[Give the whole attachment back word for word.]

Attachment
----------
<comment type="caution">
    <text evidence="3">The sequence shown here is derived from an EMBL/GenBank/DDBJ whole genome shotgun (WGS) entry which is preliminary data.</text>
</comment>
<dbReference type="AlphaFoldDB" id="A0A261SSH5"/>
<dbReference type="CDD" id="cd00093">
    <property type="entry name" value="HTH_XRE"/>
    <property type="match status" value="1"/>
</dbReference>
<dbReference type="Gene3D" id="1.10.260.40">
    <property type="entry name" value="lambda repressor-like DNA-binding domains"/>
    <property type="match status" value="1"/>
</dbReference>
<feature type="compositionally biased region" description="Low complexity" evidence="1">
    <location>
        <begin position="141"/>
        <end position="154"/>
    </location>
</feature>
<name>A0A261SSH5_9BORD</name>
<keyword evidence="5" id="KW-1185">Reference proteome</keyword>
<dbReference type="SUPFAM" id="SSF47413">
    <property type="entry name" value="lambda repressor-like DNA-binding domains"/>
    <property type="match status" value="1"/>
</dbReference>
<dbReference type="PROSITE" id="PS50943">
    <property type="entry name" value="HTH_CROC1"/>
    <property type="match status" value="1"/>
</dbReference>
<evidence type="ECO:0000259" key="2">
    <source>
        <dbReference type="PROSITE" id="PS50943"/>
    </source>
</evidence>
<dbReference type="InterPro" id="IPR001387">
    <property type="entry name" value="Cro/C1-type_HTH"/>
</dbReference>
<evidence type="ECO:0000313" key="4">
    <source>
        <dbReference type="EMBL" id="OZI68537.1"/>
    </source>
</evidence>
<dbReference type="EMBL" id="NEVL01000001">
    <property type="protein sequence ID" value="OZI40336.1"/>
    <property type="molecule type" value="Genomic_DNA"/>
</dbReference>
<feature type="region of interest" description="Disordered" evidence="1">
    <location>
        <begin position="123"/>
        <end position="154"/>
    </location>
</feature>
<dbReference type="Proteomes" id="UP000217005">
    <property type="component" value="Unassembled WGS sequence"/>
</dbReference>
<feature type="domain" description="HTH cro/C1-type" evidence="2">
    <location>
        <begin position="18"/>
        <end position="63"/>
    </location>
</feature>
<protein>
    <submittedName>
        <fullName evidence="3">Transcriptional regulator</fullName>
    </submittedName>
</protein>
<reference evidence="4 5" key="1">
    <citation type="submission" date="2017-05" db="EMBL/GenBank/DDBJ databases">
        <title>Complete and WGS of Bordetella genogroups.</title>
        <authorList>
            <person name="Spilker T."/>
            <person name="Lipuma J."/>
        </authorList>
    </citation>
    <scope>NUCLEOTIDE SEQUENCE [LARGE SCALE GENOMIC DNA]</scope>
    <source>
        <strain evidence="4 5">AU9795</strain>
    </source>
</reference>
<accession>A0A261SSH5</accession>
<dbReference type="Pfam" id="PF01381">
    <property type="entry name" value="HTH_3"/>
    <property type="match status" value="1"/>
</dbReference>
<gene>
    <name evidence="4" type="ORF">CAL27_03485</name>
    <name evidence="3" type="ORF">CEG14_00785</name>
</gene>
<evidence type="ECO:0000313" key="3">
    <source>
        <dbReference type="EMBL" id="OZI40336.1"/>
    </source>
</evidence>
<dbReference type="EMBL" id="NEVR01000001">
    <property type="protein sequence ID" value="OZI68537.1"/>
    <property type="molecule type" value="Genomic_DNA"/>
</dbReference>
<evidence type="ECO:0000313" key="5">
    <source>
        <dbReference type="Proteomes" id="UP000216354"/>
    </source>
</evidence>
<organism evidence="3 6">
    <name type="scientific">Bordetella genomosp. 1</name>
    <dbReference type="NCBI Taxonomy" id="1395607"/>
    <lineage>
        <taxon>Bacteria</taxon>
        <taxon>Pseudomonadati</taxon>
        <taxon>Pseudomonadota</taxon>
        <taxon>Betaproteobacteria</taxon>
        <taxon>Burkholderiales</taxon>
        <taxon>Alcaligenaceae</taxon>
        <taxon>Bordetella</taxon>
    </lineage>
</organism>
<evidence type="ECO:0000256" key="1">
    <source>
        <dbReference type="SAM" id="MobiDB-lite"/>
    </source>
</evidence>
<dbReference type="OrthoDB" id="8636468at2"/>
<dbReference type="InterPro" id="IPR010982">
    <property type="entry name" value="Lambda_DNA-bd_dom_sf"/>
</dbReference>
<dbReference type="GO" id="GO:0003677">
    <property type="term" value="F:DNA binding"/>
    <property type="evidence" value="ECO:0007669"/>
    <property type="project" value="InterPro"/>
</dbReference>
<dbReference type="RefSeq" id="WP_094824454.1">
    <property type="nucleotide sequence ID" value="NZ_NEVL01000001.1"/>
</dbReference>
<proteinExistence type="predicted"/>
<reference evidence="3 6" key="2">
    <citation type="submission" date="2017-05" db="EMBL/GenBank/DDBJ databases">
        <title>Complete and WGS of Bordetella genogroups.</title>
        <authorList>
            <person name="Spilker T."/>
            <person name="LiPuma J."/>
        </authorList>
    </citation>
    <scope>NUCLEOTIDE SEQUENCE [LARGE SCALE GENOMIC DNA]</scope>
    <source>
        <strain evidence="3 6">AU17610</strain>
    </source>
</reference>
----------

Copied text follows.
<comment type="caution">
    <text evidence="3">The sequence shown here is derived from an EMBL/GenBank/DDBJ whole genome shotgun (WGS) entry which is preliminary data.</text>
</comment>
<dbReference type="AlphaFoldDB" id="A0A261SSH5"/>
<dbReference type="CDD" id="cd00093">
    <property type="entry name" value="HTH_XRE"/>
    <property type="match status" value="1"/>
</dbReference>
<dbReference type="Gene3D" id="1.10.260.40">
    <property type="entry name" value="lambda repressor-like DNA-binding domains"/>
    <property type="match status" value="1"/>
</dbReference>
<feature type="compositionally biased region" description="Low complexity" evidence="1">
    <location>
        <begin position="141"/>
        <end position="154"/>
    </location>
</feature>
<name>A0A261SSH5_9BORD</name>
<keyword evidence="5" id="KW-1185">Reference proteome</keyword>
<dbReference type="SUPFAM" id="SSF47413">
    <property type="entry name" value="lambda repressor-like DNA-binding domains"/>
    <property type="match status" value="1"/>
</dbReference>
<dbReference type="PROSITE" id="PS50943">
    <property type="entry name" value="HTH_CROC1"/>
    <property type="match status" value="1"/>
</dbReference>
<evidence type="ECO:0000259" key="2">
    <source>
        <dbReference type="PROSITE" id="PS50943"/>
    </source>
</evidence>
<dbReference type="InterPro" id="IPR001387">
    <property type="entry name" value="Cro/C1-type_HTH"/>
</dbReference>
<evidence type="ECO:0000313" key="4">
    <source>
        <dbReference type="EMBL" id="OZI68537.1"/>
    </source>
</evidence>
<dbReference type="EMBL" id="NEVL01000001">
    <property type="protein sequence ID" value="OZI40336.1"/>
    <property type="molecule type" value="Genomic_DNA"/>
</dbReference>
<feature type="region of interest" description="Disordered" evidence="1">
    <location>
        <begin position="123"/>
        <end position="154"/>
    </location>
</feature>
<dbReference type="Proteomes" id="UP000217005">
    <property type="component" value="Unassembled WGS sequence"/>
</dbReference>
<feature type="domain" description="HTH cro/C1-type" evidence="2">
    <location>
        <begin position="18"/>
        <end position="63"/>
    </location>
</feature>
<protein>
    <submittedName>
        <fullName evidence="3">Transcriptional regulator</fullName>
    </submittedName>
</protein>
<reference evidence="4 5" key="1">
    <citation type="submission" date="2017-05" db="EMBL/GenBank/DDBJ databases">
        <title>Complete and WGS of Bordetella genogroups.</title>
        <authorList>
            <person name="Spilker T."/>
            <person name="Lipuma J."/>
        </authorList>
    </citation>
    <scope>NUCLEOTIDE SEQUENCE [LARGE SCALE GENOMIC DNA]</scope>
    <source>
        <strain evidence="4 5">AU9795</strain>
    </source>
</reference>
<accession>A0A261SSH5</accession>
<dbReference type="Pfam" id="PF01381">
    <property type="entry name" value="HTH_3"/>
    <property type="match status" value="1"/>
</dbReference>
<gene>
    <name evidence="4" type="ORF">CAL27_03485</name>
    <name evidence="3" type="ORF">CEG14_00785</name>
</gene>
<evidence type="ECO:0000313" key="3">
    <source>
        <dbReference type="EMBL" id="OZI40336.1"/>
    </source>
</evidence>
<dbReference type="EMBL" id="NEVR01000001">
    <property type="protein sequence ID" value="OZI68537.1"/>
    <property type="molecule type" value="Genomic_DNA"/>
</dbReference>
<evidence type="ECO:0000313" key="5">
    <source>
        <dbReference type="Proteomes" id="UP000216354"/>
    </source>
</evidence>
<organism evidence="3 6">
    <name type="scientific">Bordetella genomosp. 1</name>
    <dbReference type="NCBI Taxonomy" id="1395607"/>
    <lineage>
        <taxon>Bacteria</taxon>
        <taxon>Pseudomonadati</taxon>
        <taxon>Pseudomonadota</taxon>
        <taxon>Betaproteobacteria</taxon>
        <taxon>Burkholderiales</taxon>
        <taxon>Alcaligenaceae</taxon>
        <taxon>Bordetella</taxon>
    </lineage>
</organism>
<evidence type="ECO:0000256" key="1">
    <source>
        <dbReference type="SAM" id="MobiDB-lite"/>
    </source>
</evidence>
<dbReference type="OrthoDB" id="8636468at2"/>
<dbReference type="InterPro" id="IPR010982">
    <property type="entry name" value="Lambda_DNA-bd_dom_sf"/>
</dbReference>
<dbReference type="GO" id="GO:0003677">
    <property type="term" value="F:DNA binding"/>
    <property type="evidence" value="ECO:0007669"/>
    <property type="project" value="InterPro"/>
</dbReference>
<dbReference type="RefSeq" id="WP_094824454.1">
    <property type="nucleotide sequence ID" value="NZ_NEVL01000001.1"/>
</dbReference>
<proteinExistence type="predicted"/>
<reference evidence="3 6" key="2">
    <citation type="submission" date="2017-05" db="EMBL/GenBank/DDBJ databases">
        <title>Complete and WGS of Bordetella genogroups.</title>
        <authorList>
            <person name="Spilker T."/>
            <person name="LiPuma J."/>
        </authorList>
    </citation>
    <scope>NUCLEOTIDE SEQUENCE [LARGE SCALE GENOMIC DNA]</scope>
    <source>
        <strain evidence="3 6">AU17610</strain>
    </source>
</reference>